Beauty and noble ornaments in Fashion and Furnishing of the Seventeenth Century @ Palazzo Davanzati

Collar at Palazzo Davanzati in the exhibition “Beauty and noble ornaments in the fashion and furnishing of the seventeenth century”.

“Dama” by Beatrice Brandini

At the Palazzo Davanzati Museum in Florence, the exhibition “Beauty and noble ornaments in the fashion and furnishings of the seventeenth century” was presented to the press yesterday, which will open to the public on Sunday 8 December and will remain open until 13 April 2020.


Views of Palazzo Davanzati

The idea of the exhibition was born from the acquisition promoted by the Bargello Museums for Palazzo Davanzati, of a very rare and unpublished corpus of designs for embroidery and lace dating from the first half of the seventeenth century and appeared on the antique market in 2018. It is a of the most extensive and important collections of lace and embroidery designs, in all 105 sheets, arrived to us in an excellent state of preservation and attributable for the most part to the signature of the same author, Giovanni Alfonso Samarco da Bari, an extraordinary draftsman from the undoubtedly graphic talent whose identity is however still little known.


Glimpses of the exhibition at Palazzo Davanzati

In the exhibition we can admire large collars, borders and embroidered friezes, displayed in an interesting path that extends from the entrance floor to the first floor of Palazzo Davanzati.


Glimpses of the exhibition at Palazzo Davanzati


Glimpses of the exhibition at Palazzo Davanzati

Already the dwelling is worth the entrance and ticket of the exhibition, a building, the Davanzati one, wonderful, also known as the Museum of the Ancient Florentine House, a historic fourteenth-century residence of the Davizzi family, merchants and bankers. However it was another family that gave it the name, that of the Davanzati, who bought it in 1578 and enriched the facade with a large coat of arms representing the arms of the family. After many hardships, dating back mainly to the last century, in 1956 it was bought by the State that turned it into a state museum.


Glimpses of the exhibition at Palazzo Davanzati

Glimpses of the exhibition at Palazzo Davanzati

As often happens in Florence, but we could extend this comment to the beautiful Italy and its immense artistic heritage, the locations of the exhibitions are an extraordinary way of enhancing the hosted subject. In fact, here at Palazzo Davanzati, the wide entrance loggia, the suggestive courtyard that allows access to the upper floors, are the perfect setting for these wonderful artifacts that seem to come alive and become works of art.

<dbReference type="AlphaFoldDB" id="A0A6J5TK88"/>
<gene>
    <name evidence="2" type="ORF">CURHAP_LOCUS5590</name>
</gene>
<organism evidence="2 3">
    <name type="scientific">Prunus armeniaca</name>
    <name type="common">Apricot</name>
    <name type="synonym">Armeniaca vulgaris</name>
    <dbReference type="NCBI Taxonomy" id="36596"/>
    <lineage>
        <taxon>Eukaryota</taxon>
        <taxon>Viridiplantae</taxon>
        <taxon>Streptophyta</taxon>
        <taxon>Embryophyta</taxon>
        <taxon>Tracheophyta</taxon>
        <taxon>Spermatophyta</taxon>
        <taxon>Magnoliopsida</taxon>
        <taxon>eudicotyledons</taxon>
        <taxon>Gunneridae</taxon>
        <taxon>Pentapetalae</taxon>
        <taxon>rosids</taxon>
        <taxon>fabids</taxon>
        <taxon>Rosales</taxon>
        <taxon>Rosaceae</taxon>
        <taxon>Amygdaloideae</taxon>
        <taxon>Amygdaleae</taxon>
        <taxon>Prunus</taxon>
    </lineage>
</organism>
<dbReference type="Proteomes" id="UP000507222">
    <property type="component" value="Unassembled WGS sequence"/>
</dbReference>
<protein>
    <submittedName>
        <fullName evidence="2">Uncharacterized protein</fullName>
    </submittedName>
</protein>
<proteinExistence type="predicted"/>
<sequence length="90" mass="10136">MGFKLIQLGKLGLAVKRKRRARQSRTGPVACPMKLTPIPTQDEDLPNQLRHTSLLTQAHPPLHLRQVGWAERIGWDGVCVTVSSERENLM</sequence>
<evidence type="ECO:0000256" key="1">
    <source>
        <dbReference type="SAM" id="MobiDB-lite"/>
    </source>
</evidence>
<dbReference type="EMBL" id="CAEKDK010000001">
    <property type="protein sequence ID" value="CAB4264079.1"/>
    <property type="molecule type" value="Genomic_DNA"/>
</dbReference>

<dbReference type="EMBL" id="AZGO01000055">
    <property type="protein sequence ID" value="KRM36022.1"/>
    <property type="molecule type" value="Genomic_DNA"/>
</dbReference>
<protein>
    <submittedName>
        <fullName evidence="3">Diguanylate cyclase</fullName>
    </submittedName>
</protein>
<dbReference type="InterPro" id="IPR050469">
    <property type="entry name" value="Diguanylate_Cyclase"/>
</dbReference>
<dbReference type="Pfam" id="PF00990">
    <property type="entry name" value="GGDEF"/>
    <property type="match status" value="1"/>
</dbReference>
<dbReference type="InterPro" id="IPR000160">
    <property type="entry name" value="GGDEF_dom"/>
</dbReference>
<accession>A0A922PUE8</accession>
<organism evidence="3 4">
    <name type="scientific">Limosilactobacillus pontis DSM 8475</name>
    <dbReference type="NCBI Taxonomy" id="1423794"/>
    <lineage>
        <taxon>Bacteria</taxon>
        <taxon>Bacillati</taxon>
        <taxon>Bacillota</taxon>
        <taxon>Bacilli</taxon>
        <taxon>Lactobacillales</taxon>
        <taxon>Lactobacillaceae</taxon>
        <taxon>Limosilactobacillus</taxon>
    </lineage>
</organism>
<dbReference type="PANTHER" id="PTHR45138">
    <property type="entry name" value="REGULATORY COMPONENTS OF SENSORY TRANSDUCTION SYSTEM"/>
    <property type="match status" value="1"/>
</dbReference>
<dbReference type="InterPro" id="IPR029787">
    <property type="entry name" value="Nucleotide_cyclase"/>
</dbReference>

Glimpses of the exhibition at Palazzo Davanzati

Interview with Benedetta Matucci, curator of the exhibition

Interview with Daniele Rapino, curator of the exhibition

Press conference with the director of the Musei del Bargello, Paola D’Agostino, Daniele Rapino and Benedetta Matucci

The exhibition aims to document the precious style of seventeenth-century fashion, through a comparison between works of art, clothes, accessories, books, medals, lace and embroidery. Like the rare men’s jacket from the late sixteenth century, with bobbin lace inserts, or some paintings depicting sumptuous lace collars worn by Valdemarco of Denmark and Vittoria Bulgarini, portrayed by Justus Suttermans and Nicolas Régnier respectively.


Glimpses of the exhibition at Palazzo Davanzati, paliotto private collection Bianco Bianchi, Firenze

“For the duration of the exhibition, the Davanzati, known to most as an ancient Florentine home, will dress in refined baroque forms, with “rooms of wonders” that will reveal, through a fascinating exhibition, the unique role that lace had in social history and economic in Europe, besides in the history of art, design and fashion “(Paola D’Agostino, Director of the Musei del Bargello).


Preparatory designs of lace by Giovanni Alfonso Samarco from Bari

The exhibition also aims to highlight, through a careful selection of lace from the rich collection of the Museum, the comparison between the drawings acquired and the finished article, a sort of creative process, from the drawing to its final realization. Therefore, speaking of seventeenth-century lace and textile artefacts, it is truly a unique occasion that this very interesting exhibition offers us.


Views of Palazzo Davanzati



Infinite ways of interpreting collars today, by Beatrice Brandini

Thanks for this “gift”, and thanks to the craftsmen of Italian craftsmanship (lace and embroidery) that even through the centuries have left us so much wealth, making us understand how the “Made in Italy” was already a reality. Even in the seventeenth century was exported the creativity, good work and the ability to create something unique that in no other place “was worth” the same.

Good life to everyone!



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